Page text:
Broadside Announcing Relaunch of Thomas Collyer, People's Ferry Line
Thomas Collyer, for whom the steamboat was named, had the reputation of building some of the fastest inland steamboats in America. The launching of the “Thomas Collyer” marked the completion of 37 years of steamboat construction for the builder and was also the last vessel which he built. It was the third steamboat launched under the name “Thomas Collyer.”
Soon after her appearance in New York harbor and on the Hudson river, the “Thomas Collyer” gained the reputation of being an exceptionally fast vessel. It was claimed that she could attain a speed of 21 miles per hour and this brought her the title of “Queen of the One-pipe Steamboats.” The first regular run of the “Thomas Collyer” was between New York and Newburgh in opposition to the famous “Mary Powell,” “Queen of The Hudson.” The “Thomas Collyer” left the north side of Jay Street pier in New York at the same hour as the “Mary Powell,” but her term of service in opposition to the famous “Queen of The Hudson” did not last long.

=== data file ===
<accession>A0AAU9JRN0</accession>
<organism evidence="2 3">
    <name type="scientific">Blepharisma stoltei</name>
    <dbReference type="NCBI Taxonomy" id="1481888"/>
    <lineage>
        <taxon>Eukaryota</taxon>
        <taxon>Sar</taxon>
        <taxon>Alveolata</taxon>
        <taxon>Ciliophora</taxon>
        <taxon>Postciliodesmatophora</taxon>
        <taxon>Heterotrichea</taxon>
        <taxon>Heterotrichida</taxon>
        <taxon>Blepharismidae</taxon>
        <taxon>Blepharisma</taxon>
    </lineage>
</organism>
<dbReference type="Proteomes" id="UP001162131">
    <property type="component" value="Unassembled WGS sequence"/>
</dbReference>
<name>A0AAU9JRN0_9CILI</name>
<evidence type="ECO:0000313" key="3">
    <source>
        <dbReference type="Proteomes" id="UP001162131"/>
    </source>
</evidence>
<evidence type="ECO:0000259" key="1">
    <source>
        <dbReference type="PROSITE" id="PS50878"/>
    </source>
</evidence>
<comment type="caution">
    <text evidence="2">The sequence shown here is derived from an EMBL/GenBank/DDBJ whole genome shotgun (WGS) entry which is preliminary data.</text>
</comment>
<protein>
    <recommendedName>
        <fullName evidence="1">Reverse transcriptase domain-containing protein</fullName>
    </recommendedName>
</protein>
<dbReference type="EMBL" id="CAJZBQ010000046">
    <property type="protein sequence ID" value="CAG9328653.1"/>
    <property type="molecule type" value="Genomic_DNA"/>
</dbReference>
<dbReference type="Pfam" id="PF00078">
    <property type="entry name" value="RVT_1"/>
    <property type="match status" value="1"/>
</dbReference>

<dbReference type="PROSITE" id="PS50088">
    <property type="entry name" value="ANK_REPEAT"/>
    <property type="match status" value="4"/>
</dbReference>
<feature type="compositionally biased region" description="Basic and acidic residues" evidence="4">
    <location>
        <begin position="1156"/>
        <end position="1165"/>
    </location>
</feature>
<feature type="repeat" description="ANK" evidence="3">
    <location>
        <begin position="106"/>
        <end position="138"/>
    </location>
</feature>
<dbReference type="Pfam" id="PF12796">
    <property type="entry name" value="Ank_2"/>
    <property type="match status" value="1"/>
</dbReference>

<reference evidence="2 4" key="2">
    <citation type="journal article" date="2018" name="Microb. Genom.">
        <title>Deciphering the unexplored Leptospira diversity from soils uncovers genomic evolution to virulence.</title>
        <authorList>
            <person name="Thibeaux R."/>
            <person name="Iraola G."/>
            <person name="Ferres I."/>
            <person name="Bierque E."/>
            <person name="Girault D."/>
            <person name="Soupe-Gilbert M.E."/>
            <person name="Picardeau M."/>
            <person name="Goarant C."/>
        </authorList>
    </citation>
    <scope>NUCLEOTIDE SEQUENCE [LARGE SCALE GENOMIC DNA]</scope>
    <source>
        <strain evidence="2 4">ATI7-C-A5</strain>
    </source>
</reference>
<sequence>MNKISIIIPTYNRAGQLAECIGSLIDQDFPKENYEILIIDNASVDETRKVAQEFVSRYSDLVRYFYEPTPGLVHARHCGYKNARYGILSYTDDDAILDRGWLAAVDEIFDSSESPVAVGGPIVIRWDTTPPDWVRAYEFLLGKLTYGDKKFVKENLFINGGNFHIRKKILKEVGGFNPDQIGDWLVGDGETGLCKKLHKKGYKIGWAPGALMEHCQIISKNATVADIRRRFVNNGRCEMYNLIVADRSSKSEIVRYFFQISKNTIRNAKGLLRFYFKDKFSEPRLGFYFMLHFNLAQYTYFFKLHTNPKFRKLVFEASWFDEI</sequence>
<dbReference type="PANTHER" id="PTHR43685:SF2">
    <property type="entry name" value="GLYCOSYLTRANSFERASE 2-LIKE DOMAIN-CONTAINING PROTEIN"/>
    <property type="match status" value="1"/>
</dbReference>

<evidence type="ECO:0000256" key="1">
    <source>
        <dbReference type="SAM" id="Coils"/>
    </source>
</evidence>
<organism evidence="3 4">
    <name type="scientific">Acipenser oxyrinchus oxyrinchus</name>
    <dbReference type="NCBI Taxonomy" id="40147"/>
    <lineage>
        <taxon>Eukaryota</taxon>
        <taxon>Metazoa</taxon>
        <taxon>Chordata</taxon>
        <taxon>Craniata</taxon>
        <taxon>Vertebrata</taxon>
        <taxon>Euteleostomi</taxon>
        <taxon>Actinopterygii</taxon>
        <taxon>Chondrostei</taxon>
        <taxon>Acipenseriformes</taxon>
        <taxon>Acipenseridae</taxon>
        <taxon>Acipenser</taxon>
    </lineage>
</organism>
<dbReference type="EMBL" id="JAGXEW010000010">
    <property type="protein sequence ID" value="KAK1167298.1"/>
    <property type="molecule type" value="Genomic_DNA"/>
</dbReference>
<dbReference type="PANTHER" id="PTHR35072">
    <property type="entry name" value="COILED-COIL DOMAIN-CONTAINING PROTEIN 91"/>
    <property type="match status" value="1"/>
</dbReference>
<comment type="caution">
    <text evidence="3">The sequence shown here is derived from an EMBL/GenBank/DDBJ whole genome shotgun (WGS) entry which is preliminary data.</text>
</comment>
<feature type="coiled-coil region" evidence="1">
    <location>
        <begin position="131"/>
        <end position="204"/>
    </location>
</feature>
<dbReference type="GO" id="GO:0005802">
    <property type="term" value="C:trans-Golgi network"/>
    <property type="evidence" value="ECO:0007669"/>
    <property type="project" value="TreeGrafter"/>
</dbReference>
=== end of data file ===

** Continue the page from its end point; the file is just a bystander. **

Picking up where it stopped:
The excursion business on the Hudson river and Long Island Sound was next invaded by the “Thomas Collyer,” and in 1869 she was purchased by John H. Starin and placed in service on the North Shore Staten Island and New York ferry route in line with the steamboat “Black Bird.” The “Thomas Collyer” continued on this route until 1879, when the ferry franchise was purchased by the Baltimore and Ohio Railroad Company, which consolidated the ferries at St. George and built modern ferryboats.
Above content from https://www.hrmm.org/history-blog/steamer-thomas-collyer.
Looks like we have either a dyslexic printer or one who hadn't heard of "i before e" Separations on folds; intact edge tears.